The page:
Zillow, Redfin, Trulia: all familiar names to anyone who’s looked for a home lately. But where in this digital landscape would you go to look for office space?

Starting today, 42Floors is finally the answer to that question. It’s a web service aimed squarely at helping companies find office space easily—and also those listing leasable space.

But could it really have taken five to seven years for office space search to finally be optimized by the Internet?

Yes, says 42Floors co-founder Jason Freedman, who blames the commercial real estate industry’s lack of a consumer focus and reliance on hapless brokers for keeping the opportunity at bay for so long. It’s hard to believe, but in an era when software is eating the world, it hasn’t yet taken a bite out of this $11 trillion industry, which has a poorly executed presence on the web.


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In classic Silicon Valley—and Y Combinator—fashion, Freedman insists that 42Floors is strictly a technology company saving an industry that’s anything but. Industry data providers still rely on thousands of cold-callers to gather information; brokers base their livelihoods on faxes, paper fliers, and hastily assembled spreadsheets. “It’s the single most inefficient process you can dream of, and it’s going to all be replaced by software,” he proudly exclaims.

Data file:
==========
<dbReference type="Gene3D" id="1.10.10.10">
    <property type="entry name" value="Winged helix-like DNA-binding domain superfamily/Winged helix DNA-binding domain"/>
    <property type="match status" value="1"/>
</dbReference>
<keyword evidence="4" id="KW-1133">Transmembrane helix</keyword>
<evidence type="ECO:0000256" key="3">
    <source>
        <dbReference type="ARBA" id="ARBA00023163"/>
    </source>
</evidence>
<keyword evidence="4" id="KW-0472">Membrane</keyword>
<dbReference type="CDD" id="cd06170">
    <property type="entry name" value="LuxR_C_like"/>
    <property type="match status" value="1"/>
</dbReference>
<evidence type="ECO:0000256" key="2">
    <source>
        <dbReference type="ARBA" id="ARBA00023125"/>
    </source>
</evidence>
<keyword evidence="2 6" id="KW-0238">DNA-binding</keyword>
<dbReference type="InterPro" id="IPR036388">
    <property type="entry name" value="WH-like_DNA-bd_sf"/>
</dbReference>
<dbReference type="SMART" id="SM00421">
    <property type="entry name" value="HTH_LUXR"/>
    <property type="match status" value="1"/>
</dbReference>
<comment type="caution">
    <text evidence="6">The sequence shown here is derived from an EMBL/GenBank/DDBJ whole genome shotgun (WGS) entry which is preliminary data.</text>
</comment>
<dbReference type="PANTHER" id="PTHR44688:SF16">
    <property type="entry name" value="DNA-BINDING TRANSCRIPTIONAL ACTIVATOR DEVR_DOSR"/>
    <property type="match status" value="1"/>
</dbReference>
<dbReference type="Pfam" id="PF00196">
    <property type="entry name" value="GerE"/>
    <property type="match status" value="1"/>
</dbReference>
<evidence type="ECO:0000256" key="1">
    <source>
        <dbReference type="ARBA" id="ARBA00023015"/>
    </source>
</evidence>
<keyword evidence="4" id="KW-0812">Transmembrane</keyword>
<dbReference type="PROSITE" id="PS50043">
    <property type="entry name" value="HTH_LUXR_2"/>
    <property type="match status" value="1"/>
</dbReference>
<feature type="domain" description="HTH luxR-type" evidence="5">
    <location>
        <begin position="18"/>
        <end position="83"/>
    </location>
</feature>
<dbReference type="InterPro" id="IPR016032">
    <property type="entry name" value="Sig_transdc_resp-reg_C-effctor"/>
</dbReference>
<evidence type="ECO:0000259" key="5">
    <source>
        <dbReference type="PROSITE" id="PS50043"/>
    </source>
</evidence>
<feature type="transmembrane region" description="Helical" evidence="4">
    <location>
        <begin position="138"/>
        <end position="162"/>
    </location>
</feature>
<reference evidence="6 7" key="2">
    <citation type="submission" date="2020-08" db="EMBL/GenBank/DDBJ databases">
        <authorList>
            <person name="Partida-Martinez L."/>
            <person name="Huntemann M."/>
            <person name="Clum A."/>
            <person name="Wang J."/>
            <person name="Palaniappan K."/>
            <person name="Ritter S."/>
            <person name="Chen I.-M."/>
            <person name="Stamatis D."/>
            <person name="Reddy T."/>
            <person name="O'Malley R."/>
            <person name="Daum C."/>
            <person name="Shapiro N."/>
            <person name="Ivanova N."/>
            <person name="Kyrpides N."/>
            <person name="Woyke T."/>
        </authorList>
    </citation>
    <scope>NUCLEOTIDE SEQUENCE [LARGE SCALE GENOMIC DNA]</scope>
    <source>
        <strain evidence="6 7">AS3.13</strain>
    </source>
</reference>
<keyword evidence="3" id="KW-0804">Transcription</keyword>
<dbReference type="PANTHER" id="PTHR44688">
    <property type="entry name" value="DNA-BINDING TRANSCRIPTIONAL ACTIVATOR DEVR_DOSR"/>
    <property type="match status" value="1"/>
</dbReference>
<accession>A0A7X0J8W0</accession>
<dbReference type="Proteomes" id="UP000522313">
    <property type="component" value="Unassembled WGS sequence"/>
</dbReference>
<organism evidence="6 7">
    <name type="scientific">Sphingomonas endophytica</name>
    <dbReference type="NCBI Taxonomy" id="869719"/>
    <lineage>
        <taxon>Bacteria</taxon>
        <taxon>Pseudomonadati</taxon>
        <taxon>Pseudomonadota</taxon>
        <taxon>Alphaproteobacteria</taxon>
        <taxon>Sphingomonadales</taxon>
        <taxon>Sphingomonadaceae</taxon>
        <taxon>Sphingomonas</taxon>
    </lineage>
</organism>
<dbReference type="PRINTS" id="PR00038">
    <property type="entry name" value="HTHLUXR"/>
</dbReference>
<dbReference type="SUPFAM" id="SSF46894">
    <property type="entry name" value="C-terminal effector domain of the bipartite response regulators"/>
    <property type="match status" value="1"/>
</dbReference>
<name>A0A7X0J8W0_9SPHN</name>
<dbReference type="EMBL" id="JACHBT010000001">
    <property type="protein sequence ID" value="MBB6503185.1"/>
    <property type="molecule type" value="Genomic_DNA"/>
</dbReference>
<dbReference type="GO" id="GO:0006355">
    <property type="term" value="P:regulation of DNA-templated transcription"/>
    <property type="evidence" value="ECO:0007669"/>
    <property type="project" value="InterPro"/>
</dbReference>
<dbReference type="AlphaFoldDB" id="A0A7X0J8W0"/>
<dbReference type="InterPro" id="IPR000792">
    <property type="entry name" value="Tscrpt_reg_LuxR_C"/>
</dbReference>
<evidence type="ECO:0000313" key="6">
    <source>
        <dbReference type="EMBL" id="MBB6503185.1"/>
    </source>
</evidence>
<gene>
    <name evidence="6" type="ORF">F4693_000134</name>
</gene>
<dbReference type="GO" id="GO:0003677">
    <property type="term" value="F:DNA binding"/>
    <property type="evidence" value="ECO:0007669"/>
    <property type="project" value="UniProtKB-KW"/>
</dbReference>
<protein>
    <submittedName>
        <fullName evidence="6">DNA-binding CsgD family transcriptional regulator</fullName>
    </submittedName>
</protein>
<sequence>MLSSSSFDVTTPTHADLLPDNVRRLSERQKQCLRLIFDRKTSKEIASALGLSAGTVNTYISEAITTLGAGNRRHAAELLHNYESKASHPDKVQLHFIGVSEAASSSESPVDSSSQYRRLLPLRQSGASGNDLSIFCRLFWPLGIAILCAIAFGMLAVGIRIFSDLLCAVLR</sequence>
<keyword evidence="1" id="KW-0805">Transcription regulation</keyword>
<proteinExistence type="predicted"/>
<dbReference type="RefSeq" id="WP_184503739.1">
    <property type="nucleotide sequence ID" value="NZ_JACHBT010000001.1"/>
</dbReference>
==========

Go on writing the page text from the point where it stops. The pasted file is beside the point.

It all started when Freedman and his team (formerly of Y Combinator-backed startup FlightCaster; acquired in 2010), were looking for office space for their next startup, but became aggravated by the outmoded process that was office space search. Lacking a broker’s license to sift through listings, they were at the mercy of other brokers who were operating as if the Internet didn’t exist. Craigslist was a letdown as well, with most listings severely out of date and brokers on there engaging in bait-and-switch tactics.